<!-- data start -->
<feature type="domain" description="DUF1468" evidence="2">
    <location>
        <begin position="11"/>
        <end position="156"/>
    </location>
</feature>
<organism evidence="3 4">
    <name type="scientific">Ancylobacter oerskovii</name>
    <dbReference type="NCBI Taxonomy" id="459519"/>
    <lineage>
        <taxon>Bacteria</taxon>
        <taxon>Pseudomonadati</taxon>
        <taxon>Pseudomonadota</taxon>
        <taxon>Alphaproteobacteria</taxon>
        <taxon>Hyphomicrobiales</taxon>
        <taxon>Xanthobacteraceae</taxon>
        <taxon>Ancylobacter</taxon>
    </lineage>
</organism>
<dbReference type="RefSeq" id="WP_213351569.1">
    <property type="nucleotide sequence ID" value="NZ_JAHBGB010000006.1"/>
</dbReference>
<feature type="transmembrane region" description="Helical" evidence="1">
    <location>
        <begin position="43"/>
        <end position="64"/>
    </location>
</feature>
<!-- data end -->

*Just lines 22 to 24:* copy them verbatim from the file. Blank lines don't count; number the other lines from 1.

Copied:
</dbReference>
<feature type="transmembrane region" description="Helical" evidence="1">
    <location>